Aflion Shadow (Ink) Single Spring vs. Durock T1

An in-depth look at the Aflion Shadow (Ink) Single Spring and the Durock T1 switches—which one is the best fit for you?

Overview

If you are in the market for a tactile mechanical keyboard switch, you may find yourself torn between the Aflion Shadow (Ink) Single Spring and the Durock T1. The Shadow (Ink) Single Spring offers a medium level of tactility, making it a versatile choice for those who prefer a balanced typing experience. With lower actuation and bottom-out forces, this switch provides a satisfying level of resistance without being too heavy. Additionally, its deep and thocky sound profile adds to the overall typing experience. On the other hand, the Durock T1 boasts superb comfort, thanks to its medium bump that provides tactile feedback during every keystroke. In terms of sound, it resembles the calming sound of rain falling on a window. With its distinctive features such as being stepped, low-pitched, neutral, accented, and polished, the T1 offers a unique typing experience. However, let's dive in a bit deeper beyond these generalities so you can make an informed decision on which switch is best suited for your needs.

By the numbers

Technical specifications

Actuation force

48g

Actuation force

N/A

Bottom-out force

55g

Bottom-out force

67g

Pre-travel

2.00 mm

Pre-travel

2.00 mm

Total travel

4.00 mm

Total travel

4.00 mm

Factory lubed

No

Factory lubed

Yes

Stem construction

Standard

Stem construction

Standard

Stem material

POM

Stem material

POM

Top housing material

Polycarbonate

Top housing material

Polycarbonate

Bottom housing material

Polycarbonate

Bottom housing material

Nylon

Mount type

PCB (5-pin)

Mount type

PCB (5-pin)

Spring

20mm single-stage spring

Spring

Gold-plated

Housing materials

The housing materials of the Aflion Shadow (Ink) Single Spring and the Durock T1 share many similarities. Both switches feature a polycarbonate top housing, which creates a sharper, higher-pitched, and crisper sound profile. Additionally, the translucency of polycarbonate makes it ideal for switches that plan to use RGB lighting. This means that in terms of sound and aesthetic, users can expect comparable results from both switches. However, where they differ is in their bottom housing material.

The Shadow (Ink) Single Spring utilizes a polycarbonate bottom housing, which complements the qualities of the top housing. Its relatively stiffer plastic enhances the clear and resonant sound profile, contributing to a more satisfying typing experience. On the other hand, the Durock T1 features a nylon bottom housing. This classic switch housing material provides a deeper and fuller sound profile due to its softer plastic. The nylon absorbs more sound, resulting in a duller and rounder sound when typing.

Considering the impact of the bottom and top housing on the switch's sound and feel, users can expect differences when using these switches. The bottom housing material, whether polycarbonate or nylon, plays a significant role in the bottom-out sound and feel when pressing down on the switch. The switch with the polycarbonate bottom housing may offer a slightly crisper and more resonant bottom-out experience. On the other hand, the top housing material, which is polycarbonate for both switches, will have a greater impact on the sound produced when releasing a key. This showcases how the split properties of the housing materials distribute the attributes across the switch.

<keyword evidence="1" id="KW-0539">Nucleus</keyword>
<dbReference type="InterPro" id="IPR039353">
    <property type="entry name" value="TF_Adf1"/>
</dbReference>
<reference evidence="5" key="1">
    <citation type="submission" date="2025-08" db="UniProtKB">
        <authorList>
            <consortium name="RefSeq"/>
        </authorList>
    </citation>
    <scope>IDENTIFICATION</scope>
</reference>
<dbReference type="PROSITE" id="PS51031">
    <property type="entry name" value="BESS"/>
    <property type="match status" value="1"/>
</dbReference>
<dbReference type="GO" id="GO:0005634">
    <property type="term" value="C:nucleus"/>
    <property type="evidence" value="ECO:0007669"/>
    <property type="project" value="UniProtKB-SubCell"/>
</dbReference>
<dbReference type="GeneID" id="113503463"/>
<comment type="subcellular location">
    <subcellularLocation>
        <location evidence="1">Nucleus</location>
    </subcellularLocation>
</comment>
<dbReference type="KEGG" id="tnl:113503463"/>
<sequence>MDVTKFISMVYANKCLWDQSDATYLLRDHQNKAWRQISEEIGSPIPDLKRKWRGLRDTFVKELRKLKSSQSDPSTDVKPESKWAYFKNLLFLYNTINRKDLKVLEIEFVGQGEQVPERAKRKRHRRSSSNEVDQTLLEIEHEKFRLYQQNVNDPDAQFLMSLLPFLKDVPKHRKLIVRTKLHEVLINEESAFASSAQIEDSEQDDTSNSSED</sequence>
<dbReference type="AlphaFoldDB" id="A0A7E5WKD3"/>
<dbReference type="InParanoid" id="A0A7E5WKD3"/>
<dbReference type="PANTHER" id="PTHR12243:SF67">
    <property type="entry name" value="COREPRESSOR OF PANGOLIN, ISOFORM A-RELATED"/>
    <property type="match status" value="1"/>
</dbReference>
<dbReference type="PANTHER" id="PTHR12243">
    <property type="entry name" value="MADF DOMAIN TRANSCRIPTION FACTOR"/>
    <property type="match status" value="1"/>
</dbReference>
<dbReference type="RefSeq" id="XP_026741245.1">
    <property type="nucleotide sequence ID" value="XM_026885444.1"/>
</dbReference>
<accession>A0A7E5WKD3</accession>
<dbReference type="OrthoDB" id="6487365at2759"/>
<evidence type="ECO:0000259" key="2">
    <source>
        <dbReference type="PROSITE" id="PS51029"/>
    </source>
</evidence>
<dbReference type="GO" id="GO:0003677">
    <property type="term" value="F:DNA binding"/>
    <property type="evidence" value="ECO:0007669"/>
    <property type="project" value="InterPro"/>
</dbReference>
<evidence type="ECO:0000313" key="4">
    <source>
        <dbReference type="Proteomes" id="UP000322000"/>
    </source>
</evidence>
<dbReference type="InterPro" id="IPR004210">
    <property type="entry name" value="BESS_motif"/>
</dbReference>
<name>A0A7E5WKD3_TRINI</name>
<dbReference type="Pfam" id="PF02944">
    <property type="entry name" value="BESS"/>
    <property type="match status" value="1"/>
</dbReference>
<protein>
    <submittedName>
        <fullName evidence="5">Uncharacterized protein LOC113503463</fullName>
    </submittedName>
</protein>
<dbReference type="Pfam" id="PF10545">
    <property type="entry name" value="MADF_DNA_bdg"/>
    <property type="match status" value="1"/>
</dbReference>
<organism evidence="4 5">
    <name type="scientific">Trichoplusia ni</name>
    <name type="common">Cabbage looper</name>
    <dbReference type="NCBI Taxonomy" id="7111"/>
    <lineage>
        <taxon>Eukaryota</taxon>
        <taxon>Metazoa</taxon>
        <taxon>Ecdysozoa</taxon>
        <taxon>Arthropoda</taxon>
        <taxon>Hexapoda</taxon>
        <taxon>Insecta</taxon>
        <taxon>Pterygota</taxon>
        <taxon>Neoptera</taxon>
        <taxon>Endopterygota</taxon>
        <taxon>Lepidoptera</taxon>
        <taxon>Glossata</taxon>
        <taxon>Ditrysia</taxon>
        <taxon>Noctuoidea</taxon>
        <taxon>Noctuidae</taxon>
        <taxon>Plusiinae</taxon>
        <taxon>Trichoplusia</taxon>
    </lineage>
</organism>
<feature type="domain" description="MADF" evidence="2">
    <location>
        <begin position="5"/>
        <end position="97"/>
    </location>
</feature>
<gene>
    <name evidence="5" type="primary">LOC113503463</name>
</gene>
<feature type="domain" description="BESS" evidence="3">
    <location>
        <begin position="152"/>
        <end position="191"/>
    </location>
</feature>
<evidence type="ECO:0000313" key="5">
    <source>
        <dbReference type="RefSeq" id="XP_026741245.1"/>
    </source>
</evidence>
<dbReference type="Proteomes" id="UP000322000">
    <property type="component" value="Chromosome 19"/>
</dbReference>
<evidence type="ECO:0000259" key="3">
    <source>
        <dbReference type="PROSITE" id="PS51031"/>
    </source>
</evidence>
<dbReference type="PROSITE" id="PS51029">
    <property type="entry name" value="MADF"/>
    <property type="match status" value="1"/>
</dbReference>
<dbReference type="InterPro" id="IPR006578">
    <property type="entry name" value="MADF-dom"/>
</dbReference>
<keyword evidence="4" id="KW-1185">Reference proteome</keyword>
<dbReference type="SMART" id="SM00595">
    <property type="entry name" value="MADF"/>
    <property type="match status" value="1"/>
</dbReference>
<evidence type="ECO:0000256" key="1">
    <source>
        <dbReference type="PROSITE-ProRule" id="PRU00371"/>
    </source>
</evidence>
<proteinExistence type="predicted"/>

In summary, the Aflion Shadow (Ink) Single Spring and the Durock T1 share the benefits of using polycarbonate as the top housing material, resulting in similar sound and aesthetic qualities. However, their bottom housing materials, polycarbonate and nylon respectively, provide distinct characteristics. The polycarbonate bottom housing contributes to a clearer and more resonant bottom-out sound, while the nylon bottom housing offers a deeper and fuller typing sound. Understanding the split distribution of these housing materials helps users appreciate the variation in feel and sound between the two switches.

Weight

When comparing the actuation force and bottom out force of the Aflion Shadow (Ink) Single Spring tactile switch and the Durock T1 tactile switch, it becomes clear that they have some similarities and differences. In terms of weight, the Shadow (Ink) Single Spring is lighter with an actuation force of 48 grams and a bottom out force of 55 grams, falling into the medium-light category. On the other hand, the T1 is heavier with an undisclosed actuation force but a bottom out force of 67 grams, placing it in the medium-heavy range.

For individuals who prefer a lighter typing experience, the Shadow (Ink) Single Spring would be a suitable choice as it allows for longer typing sessions without causing strain or fatigue. This makes it ideal for those who use their keyboards extensively for work or engage in prolonged gaming sessions. On the contrary, for individuals who seek a more substantial and pronounced typing feel, the T1 would be the preferred option due to its heavier bottom out force. This heavier force gives typists a sense of solidity and stability, providing a satisfying tactile experience.